This macabre ice fish contains antifreeze in their veins and we now know how it works


Have you ever wondered how fish survive in freezing temperatures in Antarctic waters? (You are now.) It's a good question – and now, thanks to the genome analysis, we have an answer.

For a fish, that's it. And the boy is strange. This is what is called the Antarctic Black-finned Icefish (Chaenocephalus aceratus), known for many peculiarities – and one in particular.

This fish and its cousins ​​Channichthyidae, originating from the Antarctic seas, do not have functional red blood cells, which are normally responsible for the transport of oxygen in the body. They are the only vertebrates known to possess this trait.

So here they are swimming in cold, icy water at temperatures below 0 degrees Celsius (32 degrees Fahrenheit), without functional hemoglobin – the protein found in red blood cells.

To compensate, they developed a huge heart, improved vascular systems and started producing antifreeze glycoproteins to lower the internal freezing temperature.

Now scientists have analyzed the fish genome to understand why these extreme adaptations have evolved.

Researchers from the Korea Polar Research Institute found that the suborder of the icefish, Notothenioidei, was different from the lineage that had produced the stickleback some 77 million years ago. Using comparative genomics, they were able to quantify the changes.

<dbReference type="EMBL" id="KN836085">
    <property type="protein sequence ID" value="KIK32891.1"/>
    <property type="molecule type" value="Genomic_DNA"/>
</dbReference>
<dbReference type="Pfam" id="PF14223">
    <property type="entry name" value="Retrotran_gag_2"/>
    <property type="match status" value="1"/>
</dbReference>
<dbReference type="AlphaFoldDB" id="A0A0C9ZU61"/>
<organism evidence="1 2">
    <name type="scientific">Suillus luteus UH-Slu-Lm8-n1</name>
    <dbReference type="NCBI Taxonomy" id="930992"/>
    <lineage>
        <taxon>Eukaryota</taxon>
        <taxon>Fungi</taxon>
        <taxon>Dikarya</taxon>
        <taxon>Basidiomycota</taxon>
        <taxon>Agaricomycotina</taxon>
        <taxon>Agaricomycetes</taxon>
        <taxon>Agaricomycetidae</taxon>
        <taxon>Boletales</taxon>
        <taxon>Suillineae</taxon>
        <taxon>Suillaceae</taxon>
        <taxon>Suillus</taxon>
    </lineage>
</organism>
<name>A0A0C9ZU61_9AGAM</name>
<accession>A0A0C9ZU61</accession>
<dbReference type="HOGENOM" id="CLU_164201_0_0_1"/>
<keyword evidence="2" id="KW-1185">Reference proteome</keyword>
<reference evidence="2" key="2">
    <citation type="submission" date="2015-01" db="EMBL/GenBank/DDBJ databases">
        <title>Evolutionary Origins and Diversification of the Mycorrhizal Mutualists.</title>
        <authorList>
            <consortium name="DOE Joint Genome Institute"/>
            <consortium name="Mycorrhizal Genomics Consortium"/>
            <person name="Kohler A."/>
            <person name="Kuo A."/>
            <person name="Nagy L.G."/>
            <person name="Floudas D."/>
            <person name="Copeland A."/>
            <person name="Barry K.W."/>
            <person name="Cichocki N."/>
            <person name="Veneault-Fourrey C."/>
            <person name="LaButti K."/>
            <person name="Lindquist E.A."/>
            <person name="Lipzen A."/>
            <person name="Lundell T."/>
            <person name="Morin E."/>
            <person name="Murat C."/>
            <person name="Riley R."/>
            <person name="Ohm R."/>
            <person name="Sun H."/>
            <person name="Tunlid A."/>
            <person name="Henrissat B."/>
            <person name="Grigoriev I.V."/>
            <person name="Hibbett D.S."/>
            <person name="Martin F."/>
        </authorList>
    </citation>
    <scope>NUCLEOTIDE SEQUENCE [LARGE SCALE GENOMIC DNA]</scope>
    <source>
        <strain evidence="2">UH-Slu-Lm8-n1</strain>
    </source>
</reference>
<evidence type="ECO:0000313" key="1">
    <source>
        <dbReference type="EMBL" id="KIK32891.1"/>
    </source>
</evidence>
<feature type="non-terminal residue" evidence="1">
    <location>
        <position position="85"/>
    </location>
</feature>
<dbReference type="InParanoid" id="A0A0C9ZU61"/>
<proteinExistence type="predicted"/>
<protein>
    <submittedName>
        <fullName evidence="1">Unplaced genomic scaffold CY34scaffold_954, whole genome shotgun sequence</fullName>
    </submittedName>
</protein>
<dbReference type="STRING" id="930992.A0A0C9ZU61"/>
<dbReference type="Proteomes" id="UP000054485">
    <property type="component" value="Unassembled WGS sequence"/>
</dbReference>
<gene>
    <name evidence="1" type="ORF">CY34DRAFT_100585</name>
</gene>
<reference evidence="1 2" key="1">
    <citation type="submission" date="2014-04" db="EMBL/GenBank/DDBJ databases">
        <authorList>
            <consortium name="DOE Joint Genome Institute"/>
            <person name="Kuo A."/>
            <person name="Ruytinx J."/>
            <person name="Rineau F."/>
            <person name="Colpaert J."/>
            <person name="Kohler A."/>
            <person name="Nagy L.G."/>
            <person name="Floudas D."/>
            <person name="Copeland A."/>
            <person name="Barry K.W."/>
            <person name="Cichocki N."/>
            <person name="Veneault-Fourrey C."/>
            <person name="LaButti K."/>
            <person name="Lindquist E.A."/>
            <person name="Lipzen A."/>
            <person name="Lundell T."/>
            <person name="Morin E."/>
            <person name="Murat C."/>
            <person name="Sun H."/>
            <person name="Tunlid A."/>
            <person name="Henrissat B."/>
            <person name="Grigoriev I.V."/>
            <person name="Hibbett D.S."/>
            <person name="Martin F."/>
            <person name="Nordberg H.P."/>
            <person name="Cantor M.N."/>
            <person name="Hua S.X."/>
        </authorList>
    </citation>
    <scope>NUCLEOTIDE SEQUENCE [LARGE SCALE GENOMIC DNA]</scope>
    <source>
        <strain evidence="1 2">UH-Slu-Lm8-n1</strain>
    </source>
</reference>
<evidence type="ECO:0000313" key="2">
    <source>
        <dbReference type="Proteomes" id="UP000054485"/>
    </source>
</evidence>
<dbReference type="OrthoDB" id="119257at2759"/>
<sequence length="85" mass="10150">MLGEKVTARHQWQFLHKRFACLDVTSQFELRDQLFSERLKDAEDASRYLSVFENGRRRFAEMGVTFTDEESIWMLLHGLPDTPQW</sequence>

By the time Antarctica reached -1.9 degrees Celsius (25.58 degrees Fahrenheit), about 10 to 14 million years ago, the notothenioids began to diversify, producing cold-tolerant adaptations. .

"Our results show that the genes involved in protection against ice damage, including the genes encoding the antifreeze glycoprotein and zona pellucida [egg] proteins, are highly developed in the icefish genome, "the researchers wrote in their article.

"In addition, the genes encoding enzymes to control the state of cellular redox … are extensive, probably because of evolutionary adaptations to the relatively high concentration of erythrocytes. dissolved oxygen in cold Antarctic waters. "

Anti-freeze proteins protected the organisms and the ice-resistant egg proteins preserved the safety of their unchecked young children.

The analysis also revealed that some of the circadian regulatory genes had been suppressed in icefish. This suggests that the day-night cycle in Antarctica – where the sun never sets in the summer and does not rise in the winter – limits the usefulness of circadian regulation.

The selection pressures to conserve these circadian rhythm genes were probably mitigated by the fact that the fish did not use them, which allowed the genes to be degraded through mutations over time.

This will require additional research to check – to see if the ice fish is actually lacking this day-night cycle behavior, possibly including a comparison with creatures living in the Abyssopelagic, Ocean Zone. so deep that the sun can not penetrate.

Any discovery on this enigmatic ice fish will certainly help us better understand how life can adapt even to the most difficult and inhospitable environments.

"The blackfin icefish genome provides an elegant natural model for facilitating the exploration of genomic contributions to a wide range of evolutionary, ecological, metabolic, developmental, and biochemical characteristics of Antarctic fishes, as they are used in research." they adapt to the extremely low temperatures, the high oxygen rate and the highly fluctuating days in Antarctica, "the researchers wrote in their article.

"The availability of the icefish genome sequence will accelerate our understanding of adaptation to extreme Antarctic environments."

The article was published in the journal Nature Ecology & Evolution.

Source link